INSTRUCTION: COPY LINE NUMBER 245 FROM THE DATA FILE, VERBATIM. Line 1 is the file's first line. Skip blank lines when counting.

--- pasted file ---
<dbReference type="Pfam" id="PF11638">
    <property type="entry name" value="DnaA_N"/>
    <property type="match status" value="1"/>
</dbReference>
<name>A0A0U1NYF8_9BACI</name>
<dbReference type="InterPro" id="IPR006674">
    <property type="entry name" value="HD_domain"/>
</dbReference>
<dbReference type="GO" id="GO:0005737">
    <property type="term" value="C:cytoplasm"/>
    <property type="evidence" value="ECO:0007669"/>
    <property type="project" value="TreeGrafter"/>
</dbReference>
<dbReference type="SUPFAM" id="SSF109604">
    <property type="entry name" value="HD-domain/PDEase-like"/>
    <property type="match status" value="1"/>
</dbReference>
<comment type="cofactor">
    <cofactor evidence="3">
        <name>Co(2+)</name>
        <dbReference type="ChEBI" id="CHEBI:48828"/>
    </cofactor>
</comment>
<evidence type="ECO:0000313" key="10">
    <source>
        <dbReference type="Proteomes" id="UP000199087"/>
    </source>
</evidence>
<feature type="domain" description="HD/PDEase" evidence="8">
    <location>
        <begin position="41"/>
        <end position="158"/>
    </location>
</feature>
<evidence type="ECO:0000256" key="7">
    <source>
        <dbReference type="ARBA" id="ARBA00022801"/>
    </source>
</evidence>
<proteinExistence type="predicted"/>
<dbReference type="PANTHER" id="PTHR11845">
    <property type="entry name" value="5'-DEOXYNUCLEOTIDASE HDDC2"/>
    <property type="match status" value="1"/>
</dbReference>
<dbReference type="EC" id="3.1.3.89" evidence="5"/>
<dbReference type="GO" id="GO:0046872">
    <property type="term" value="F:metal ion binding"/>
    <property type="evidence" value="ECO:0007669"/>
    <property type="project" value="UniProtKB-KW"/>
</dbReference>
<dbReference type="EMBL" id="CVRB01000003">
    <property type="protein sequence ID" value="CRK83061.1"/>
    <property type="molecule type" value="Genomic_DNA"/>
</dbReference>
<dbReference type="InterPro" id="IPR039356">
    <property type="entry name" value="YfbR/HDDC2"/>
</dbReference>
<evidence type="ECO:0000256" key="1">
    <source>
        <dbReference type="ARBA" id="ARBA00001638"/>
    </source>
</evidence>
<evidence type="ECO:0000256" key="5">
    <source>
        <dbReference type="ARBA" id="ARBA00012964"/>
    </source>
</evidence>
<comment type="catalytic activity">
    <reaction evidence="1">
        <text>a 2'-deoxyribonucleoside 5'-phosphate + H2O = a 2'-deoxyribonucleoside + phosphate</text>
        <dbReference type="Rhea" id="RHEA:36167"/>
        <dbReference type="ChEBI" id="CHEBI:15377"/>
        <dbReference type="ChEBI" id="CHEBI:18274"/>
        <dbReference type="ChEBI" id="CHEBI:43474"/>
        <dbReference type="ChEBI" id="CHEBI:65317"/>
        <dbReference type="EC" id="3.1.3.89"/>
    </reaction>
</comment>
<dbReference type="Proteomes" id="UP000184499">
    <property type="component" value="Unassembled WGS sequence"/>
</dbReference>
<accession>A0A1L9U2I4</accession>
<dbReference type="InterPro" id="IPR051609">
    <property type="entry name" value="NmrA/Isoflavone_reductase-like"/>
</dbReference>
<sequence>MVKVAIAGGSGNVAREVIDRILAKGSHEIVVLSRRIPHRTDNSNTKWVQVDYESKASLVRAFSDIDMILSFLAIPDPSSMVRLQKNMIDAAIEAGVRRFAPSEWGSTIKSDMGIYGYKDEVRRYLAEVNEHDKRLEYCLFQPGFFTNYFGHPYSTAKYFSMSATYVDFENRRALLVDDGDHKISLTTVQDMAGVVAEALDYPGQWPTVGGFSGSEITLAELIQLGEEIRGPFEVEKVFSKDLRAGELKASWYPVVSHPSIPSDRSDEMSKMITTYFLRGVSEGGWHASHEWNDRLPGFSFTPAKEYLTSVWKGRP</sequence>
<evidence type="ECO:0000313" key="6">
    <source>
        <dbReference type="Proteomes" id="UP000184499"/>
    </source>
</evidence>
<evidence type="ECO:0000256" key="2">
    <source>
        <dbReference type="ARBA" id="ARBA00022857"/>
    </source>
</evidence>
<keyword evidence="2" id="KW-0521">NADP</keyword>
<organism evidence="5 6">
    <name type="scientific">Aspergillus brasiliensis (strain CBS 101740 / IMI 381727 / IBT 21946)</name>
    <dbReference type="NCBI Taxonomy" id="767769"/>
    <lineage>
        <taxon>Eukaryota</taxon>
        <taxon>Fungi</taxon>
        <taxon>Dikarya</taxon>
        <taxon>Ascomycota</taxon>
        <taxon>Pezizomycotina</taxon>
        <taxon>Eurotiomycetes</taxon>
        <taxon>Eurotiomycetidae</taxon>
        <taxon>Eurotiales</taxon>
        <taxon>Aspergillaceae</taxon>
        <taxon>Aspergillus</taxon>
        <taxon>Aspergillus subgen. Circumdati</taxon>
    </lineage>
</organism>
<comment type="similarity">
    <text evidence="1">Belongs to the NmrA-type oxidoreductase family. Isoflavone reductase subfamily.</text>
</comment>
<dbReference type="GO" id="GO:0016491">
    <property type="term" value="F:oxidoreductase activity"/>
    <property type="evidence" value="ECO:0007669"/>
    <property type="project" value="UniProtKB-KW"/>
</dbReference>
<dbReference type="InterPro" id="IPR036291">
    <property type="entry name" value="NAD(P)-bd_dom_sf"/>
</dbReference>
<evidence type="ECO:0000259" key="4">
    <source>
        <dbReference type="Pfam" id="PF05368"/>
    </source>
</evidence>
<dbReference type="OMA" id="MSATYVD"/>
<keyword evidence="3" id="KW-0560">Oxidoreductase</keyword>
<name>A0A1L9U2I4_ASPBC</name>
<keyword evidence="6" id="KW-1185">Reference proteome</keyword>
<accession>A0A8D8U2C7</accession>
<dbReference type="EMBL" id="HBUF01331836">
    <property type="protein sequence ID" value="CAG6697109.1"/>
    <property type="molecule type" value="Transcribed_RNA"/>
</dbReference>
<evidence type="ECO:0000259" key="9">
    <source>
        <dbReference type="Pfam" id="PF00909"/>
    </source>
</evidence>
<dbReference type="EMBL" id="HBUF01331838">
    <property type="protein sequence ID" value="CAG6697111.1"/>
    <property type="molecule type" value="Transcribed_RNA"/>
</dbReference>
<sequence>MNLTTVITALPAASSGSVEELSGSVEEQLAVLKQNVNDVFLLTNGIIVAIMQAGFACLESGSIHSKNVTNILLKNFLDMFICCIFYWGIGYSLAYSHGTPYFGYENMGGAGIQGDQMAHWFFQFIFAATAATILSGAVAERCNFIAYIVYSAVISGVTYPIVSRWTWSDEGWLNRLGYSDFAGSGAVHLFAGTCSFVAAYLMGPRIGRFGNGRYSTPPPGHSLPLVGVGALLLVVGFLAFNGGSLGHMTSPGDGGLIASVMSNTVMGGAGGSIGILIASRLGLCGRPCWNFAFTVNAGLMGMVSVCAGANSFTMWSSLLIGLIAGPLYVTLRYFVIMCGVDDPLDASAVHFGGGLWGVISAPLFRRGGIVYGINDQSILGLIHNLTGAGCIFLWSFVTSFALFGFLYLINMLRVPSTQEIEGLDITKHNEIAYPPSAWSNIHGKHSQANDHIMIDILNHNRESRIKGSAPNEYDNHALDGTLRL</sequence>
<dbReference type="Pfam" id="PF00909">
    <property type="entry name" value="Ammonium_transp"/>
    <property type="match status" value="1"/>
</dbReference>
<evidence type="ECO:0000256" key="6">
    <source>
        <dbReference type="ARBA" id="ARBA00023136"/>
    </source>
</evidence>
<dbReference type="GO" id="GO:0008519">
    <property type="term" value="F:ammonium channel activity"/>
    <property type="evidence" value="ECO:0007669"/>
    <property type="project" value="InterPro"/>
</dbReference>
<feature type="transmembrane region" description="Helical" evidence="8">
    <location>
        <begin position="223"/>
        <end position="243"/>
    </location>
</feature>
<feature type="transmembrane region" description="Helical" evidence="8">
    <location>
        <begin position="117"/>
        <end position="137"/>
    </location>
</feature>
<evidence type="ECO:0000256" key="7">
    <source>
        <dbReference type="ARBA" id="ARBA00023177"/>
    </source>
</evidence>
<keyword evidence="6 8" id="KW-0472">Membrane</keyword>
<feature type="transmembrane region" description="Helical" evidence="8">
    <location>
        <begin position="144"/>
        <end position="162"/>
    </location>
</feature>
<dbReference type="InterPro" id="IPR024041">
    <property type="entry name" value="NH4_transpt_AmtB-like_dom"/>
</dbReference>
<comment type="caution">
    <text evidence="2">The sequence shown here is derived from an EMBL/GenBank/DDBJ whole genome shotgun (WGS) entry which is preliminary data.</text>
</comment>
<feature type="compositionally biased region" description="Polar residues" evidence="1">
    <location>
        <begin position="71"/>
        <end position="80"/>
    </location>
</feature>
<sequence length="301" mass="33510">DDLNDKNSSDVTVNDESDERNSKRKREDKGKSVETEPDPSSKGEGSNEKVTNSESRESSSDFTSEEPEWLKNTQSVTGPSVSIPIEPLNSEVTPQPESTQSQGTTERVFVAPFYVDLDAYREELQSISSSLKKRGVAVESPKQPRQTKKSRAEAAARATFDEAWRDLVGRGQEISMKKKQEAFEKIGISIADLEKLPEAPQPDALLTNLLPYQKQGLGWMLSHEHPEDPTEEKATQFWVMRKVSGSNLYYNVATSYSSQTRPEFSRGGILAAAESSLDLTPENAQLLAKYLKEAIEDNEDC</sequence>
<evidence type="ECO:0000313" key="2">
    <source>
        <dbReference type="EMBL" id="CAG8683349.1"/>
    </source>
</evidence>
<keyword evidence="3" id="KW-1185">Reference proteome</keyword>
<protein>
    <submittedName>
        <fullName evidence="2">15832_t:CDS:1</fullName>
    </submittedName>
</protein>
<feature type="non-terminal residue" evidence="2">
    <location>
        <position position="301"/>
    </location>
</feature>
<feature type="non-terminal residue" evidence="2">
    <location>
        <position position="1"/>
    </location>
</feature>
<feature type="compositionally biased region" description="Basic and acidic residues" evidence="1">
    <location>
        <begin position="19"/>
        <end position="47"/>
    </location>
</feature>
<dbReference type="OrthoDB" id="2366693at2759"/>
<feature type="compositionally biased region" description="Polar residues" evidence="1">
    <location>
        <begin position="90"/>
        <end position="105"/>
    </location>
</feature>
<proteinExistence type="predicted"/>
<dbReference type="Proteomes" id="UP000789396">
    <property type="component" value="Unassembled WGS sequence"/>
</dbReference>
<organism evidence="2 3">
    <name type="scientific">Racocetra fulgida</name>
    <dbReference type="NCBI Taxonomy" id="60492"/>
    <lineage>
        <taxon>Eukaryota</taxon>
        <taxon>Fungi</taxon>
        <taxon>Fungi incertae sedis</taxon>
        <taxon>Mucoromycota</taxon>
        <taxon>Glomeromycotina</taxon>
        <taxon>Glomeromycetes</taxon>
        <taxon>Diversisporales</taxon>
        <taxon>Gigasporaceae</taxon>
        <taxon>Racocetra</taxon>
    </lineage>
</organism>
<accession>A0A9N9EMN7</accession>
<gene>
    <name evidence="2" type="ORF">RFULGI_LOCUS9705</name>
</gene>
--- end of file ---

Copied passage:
        <taxon>Fungi incertae sedis</taxon>